An article Tuesday about a new telephone service for the deaf in the District implied that it is the only one in the area that relays one-on-one conversations between the deaf and persons who can hear. At least one other service, Telecommunications Exchange For the Deaf in Great Falls, provides similar services, including free and unlimited calls for deaf business customers.
Most of his life, John Mitchiner, an Annandale accountant, has had to depend on others whenever he needed to use the telephone.
"I hated the feeling of having to ask someone to make my calls for me. I wanted to be an independent person," said Mitchiner, who has been deaf since the age of one.
Although teletype hookups are available, they can be used only to call others who have the machines. But a service initiated a year ago in the Washington area means the the deaf and hearing-impaired can use these type machines to communicate with anyone who has a phone.
With the service, Mitchiner can call about having his air conditioning system repaired or inquire about work on his car without having to wait for someone to make the call for him.
"I don't know why I waited so long to use this service. It has made my life more manageable," he said in a typed message.
The service is provided through Capital Communications for Deaf and Hearing Impaired Persons Inc. (CAPCOM), a nonprofit organization that serves more than 200 deaf persons in the Washington area.
To use the service, which is free to nonbusiness customers and costs businesses about $50 a month, a subscriber must have a portable minicomputer--called a Telecommunications Device for the Deaf, or TDD--which can be purchased for upwards of $250.
"It takes a long time to clarify business messages for the deaf and it is not fair to others who want to use the service," said Dr. Richard Rosen, executive director and founder of CAPCOM.
An attorney who formerly taught the hearing-impaired at Gallaudet College, Rosen said he started the service because he felt that deaf people needed to be able to lead more independent lives.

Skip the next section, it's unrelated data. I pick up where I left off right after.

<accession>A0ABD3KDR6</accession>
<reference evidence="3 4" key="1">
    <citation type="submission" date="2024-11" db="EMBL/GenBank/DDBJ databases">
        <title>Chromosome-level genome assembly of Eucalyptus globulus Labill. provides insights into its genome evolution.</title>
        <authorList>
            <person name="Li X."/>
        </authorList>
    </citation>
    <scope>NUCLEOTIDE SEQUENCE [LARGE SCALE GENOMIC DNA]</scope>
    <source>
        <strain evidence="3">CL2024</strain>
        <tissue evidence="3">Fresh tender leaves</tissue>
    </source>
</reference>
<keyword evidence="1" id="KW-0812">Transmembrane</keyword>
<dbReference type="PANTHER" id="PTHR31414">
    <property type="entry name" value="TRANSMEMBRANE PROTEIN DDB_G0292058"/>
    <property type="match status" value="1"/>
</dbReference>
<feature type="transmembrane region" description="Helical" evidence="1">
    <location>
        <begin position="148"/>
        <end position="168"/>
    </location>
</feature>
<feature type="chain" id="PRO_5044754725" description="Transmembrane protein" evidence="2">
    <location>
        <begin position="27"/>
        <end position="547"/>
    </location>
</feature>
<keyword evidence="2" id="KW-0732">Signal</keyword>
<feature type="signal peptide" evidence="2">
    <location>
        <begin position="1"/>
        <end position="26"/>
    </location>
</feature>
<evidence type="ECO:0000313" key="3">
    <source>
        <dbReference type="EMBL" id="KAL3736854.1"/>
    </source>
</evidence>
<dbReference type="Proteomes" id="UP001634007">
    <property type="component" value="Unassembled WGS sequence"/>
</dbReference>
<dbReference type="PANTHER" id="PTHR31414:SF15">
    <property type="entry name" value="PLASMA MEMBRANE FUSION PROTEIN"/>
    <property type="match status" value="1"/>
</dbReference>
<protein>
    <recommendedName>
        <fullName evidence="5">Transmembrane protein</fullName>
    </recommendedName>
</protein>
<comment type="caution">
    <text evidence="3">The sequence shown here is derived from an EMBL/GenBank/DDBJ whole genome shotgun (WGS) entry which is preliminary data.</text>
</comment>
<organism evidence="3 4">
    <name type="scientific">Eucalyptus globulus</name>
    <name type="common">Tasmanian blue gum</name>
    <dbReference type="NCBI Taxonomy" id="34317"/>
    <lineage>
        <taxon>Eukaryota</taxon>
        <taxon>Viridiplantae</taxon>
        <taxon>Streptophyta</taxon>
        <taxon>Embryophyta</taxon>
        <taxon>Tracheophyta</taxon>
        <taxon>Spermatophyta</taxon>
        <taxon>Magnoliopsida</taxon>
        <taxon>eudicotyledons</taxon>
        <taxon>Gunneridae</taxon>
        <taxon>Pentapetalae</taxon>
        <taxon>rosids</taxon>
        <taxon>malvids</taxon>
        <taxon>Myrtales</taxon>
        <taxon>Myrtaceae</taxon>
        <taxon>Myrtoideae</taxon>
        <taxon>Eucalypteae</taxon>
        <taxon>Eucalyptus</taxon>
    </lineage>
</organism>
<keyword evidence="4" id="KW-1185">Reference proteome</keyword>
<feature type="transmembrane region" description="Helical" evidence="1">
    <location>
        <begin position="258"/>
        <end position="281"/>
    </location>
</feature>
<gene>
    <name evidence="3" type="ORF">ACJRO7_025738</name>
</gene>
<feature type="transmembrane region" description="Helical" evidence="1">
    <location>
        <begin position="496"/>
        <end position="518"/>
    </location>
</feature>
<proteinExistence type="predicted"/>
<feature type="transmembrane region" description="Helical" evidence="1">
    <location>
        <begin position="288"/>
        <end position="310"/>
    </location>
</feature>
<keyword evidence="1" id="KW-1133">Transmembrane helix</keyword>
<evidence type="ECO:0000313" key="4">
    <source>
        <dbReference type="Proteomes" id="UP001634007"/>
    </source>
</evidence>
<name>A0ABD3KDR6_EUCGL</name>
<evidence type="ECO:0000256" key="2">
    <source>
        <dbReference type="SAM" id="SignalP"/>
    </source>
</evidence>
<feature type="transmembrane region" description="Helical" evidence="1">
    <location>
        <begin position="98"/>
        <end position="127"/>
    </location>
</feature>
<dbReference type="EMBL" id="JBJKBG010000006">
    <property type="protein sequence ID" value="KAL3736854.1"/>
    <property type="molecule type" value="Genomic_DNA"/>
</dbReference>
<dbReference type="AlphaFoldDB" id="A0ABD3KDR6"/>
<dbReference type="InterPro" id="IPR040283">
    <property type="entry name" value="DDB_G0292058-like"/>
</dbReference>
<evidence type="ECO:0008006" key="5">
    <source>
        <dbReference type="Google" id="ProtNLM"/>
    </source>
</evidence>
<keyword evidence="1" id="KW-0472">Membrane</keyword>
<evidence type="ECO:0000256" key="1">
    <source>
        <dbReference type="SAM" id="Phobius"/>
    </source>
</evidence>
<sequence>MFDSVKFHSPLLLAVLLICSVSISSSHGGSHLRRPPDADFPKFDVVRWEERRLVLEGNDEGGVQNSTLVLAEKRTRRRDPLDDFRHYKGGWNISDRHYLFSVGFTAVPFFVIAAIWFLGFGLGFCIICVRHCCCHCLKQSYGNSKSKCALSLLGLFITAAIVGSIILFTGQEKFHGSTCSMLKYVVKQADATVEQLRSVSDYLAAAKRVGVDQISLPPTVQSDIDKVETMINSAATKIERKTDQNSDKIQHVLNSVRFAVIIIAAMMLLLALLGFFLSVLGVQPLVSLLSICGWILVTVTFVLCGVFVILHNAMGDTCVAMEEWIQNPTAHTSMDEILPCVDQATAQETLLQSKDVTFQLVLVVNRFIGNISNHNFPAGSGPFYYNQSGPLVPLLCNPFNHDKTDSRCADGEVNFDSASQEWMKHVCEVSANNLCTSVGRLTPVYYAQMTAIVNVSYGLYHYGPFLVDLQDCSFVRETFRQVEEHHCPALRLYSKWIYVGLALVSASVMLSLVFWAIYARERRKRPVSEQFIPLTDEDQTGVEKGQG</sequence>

"Most deaf people waste a lot of time," Rosen said. "Either they have to wait until a hearing person can help, or many times they have to travel out of their way to see about business that could have been conducted over the phone."
"We're attempting to help by saving the deaf person time with this service," he said.
Using the TDD, a deaf caller transmits a typed message over telephone lines to clattering wire machines at the CAPCOM office, located at 5100 Wisconsin Ave. NW. There, a volunteer staff of two to five operators relays the messages to the receiving hearing party, listens to the response and relays it to the deaf caller.
The service is available from 8:30 a.m. to 9 p.m. Mondays through Fridays and from 9 a.m. to 1 p.m. on weekends, and protects the privacy of all conversations.
"The conversations take much longer than regular phone calls," said operator Christopher Wise, who estimated that each call takes from three to 15 minutes. Part of that time is spent keeping the deaf caller informed of how the relay is proceeding, for example, explaining that the receiving phone is ringing, busy or on hold.
"This service is helping to fill a need that isn't being filled anywhere else," said Wise, 18, who works as an operator part-time.
"We try to eliminate the feeling that there is a third person involved," Rosen said. But user Wanda Berke said it is difficult to forget the third person.
"Although talking through another person is something every deaf person has to tolerate," Berke said, "sometimes it is difficult for me to make clear what I want because I am often considered the third person."
"I must be assertive enough to make it clear that I am the one calling and not the answering service."
Nevertheless, Berke, 31, of Seabrook, Md., a teacher Kendall Demonstration Elementary School, a school for the deaf attached to Gallaudet College, said she considers the CAPCOM service "a blessing."
"This service has helped me tremendously in making calls that I would not be able to do otherwise. Not only that, it also helps hearing callers to talk to me," she said.
Rosen, who said there are about 27,000 deaf and 103,000 hearing-impaired people in the Washington area, said he would like to expand CAPCOM to a 24-hour service and also to provide sign language interpreters to accompany deaf persons when they must communicate with people who don't understand sign language.
But Rosen said provision of these additional services depends on community and financial support. "We're operating at about 50 percent capacity. We're seeking more grant money, volunteer and paid help," he said.